Roses are red, violets are blue, rates might be low, but do they make sense for you?
Yes, I couldn’t help myself, especially before Valentine’s Day weekend.
The origin of “roses are red, violets are blue,” in terms of whether it’s a poem or a rhyme or both and who started it, may be a bit mysterious.
Either way, it’s arguably one of the most popular composition of words used in a stylistic way to express some sort of meaning.
In fact, I wrote out so many different versions of the above that this column could have gone in a variety of entertaining directions.
Finally, I decided to focus on home loan rates and the noise surrounding them now.
I’m sure you remember the iconic movie “Forrest Gump.”
And of course, the famous line: “Life was like a box of chocolates. You never know what you’re gonna get.”
I really couldn’t find a better quote to compare with home loan rates today. I know, this quote has been heavily used over the years and eventually made its way to the over-used side of the spectrum. Yet like “roses are red, violets are blue,” it won’t go away. It’s crazy how that works.
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Going further, both the “box of chocolates” and “roses are red, violets are blue,” quotes have hidden meaning after hidden meaning associated with them.
This is what makes them special, catchy and used often. And guess what, it’s not any different than what you are seeing and hearing regarding recent home loan rates across all media platforms these days.
For example, you’re probably bombarded with ads for rates that are marketed to you with the words of “three-year lows” or “multi-year lows” or “near historic lows.”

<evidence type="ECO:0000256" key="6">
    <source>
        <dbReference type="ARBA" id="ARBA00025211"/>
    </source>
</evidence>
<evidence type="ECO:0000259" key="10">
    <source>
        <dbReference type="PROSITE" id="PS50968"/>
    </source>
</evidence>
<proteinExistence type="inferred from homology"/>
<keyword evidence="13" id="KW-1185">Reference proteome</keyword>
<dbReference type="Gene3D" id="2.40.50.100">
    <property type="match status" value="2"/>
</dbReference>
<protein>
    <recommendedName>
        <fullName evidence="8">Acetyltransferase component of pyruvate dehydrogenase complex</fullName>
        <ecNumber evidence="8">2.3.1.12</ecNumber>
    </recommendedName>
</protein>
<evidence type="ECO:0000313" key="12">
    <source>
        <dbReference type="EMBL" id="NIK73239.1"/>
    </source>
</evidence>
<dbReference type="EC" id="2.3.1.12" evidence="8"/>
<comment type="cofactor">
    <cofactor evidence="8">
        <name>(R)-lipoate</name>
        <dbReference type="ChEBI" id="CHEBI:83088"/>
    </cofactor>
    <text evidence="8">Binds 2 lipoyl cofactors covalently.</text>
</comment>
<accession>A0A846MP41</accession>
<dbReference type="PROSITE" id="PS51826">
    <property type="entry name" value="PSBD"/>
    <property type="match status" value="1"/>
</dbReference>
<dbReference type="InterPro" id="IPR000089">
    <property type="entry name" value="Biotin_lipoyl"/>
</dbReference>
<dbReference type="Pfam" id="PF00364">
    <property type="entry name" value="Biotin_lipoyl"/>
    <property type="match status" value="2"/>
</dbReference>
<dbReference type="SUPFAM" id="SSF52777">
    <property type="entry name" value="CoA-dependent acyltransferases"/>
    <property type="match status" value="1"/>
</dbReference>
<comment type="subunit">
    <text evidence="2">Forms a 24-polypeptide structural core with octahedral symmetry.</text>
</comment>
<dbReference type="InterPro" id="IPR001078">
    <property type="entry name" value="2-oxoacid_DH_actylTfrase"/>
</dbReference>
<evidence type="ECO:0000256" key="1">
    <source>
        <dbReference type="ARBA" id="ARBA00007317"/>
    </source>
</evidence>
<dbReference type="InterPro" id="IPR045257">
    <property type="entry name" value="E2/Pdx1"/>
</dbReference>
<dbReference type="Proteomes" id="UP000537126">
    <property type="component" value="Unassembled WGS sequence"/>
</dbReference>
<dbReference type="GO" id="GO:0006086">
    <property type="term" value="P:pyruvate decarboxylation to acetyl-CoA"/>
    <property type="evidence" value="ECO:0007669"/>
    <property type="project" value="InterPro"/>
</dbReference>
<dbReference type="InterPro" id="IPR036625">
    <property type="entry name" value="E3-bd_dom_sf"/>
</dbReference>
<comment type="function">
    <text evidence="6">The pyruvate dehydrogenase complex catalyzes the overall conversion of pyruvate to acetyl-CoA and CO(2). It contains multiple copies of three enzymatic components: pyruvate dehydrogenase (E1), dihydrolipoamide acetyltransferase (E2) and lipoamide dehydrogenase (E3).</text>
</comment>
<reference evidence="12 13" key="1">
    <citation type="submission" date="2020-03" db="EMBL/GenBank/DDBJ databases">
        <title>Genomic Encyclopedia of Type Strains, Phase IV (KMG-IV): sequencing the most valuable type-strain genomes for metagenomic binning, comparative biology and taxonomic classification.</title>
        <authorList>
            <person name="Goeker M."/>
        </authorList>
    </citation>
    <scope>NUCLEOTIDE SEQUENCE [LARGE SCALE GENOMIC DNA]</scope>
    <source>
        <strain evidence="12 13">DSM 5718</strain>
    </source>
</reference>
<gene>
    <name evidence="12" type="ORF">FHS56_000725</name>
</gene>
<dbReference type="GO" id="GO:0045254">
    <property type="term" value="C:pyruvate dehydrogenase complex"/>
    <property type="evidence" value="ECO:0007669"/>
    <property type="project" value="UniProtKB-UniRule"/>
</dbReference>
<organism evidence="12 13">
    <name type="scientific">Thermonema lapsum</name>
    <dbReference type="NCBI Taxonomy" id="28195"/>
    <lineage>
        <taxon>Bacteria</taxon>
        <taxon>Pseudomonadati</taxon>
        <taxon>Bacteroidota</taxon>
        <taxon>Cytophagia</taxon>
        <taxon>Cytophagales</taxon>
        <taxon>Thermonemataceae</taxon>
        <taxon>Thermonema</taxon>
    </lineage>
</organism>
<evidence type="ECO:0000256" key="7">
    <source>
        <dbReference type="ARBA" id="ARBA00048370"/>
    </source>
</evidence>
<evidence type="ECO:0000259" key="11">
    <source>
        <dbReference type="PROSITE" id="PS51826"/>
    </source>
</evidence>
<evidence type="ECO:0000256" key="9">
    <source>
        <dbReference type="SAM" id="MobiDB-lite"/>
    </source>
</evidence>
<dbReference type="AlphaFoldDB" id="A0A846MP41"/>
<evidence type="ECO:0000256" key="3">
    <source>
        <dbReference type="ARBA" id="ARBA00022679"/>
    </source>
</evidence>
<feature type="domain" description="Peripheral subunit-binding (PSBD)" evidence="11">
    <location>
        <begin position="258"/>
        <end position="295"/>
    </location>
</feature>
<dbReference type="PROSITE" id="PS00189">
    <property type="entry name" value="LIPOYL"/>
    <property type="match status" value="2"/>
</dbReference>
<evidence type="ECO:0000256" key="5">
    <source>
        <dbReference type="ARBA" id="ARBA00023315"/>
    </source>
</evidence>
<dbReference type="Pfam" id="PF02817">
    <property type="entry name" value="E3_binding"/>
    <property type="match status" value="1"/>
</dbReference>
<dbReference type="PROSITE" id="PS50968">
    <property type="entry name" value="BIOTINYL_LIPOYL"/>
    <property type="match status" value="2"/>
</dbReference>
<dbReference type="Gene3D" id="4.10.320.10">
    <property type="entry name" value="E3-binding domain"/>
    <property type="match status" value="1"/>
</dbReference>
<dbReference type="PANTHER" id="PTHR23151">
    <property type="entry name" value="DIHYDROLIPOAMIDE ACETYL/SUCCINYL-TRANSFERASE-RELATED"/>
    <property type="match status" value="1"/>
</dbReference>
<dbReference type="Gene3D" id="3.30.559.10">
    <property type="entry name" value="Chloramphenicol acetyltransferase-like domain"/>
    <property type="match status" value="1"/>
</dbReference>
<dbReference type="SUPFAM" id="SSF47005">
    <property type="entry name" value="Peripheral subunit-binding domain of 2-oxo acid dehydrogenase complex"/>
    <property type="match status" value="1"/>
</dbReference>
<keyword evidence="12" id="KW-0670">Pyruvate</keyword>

I mean, my goodness, which low point is best?
Then you get “rates fall” or “rates are lower” or “rates drop” and it works you up into a frenzy.
Sooner or later you can’t take it anymore and you feel the pressure to act, correct? Well, don’t worry, you are not alone.
Unfortunately, or fortunately, depending on how you want to look at it, we are in and have been in a home loan rate environment that’s clearly “very low.”
One of the problems that consumers face under these types of conditions is the challenging task of knowing when to act and how to act on these rates.
Because each loan application is different from the next one, this then adds to the complications of trying to determine whether you fit into the interest rate box that’s being marketed to you today.
Until you walk through your entire home loan application with a licensed mortgage professional, you really won’t know if the media’s delayed published interest rate surveys are accurate or what loan products they are really attached to and if this interest rate craziness makes sense for you.
Take your time, look behind, look ahead and then perhaps capture the now.
Chris Salese can be reached at email@example.com or 707-363-4439. He is a licensed California mortgage lender (LO NMLS #254469 — CA-DBO #254469 Corp NMLS #1850 Equal Housing Opportunity.
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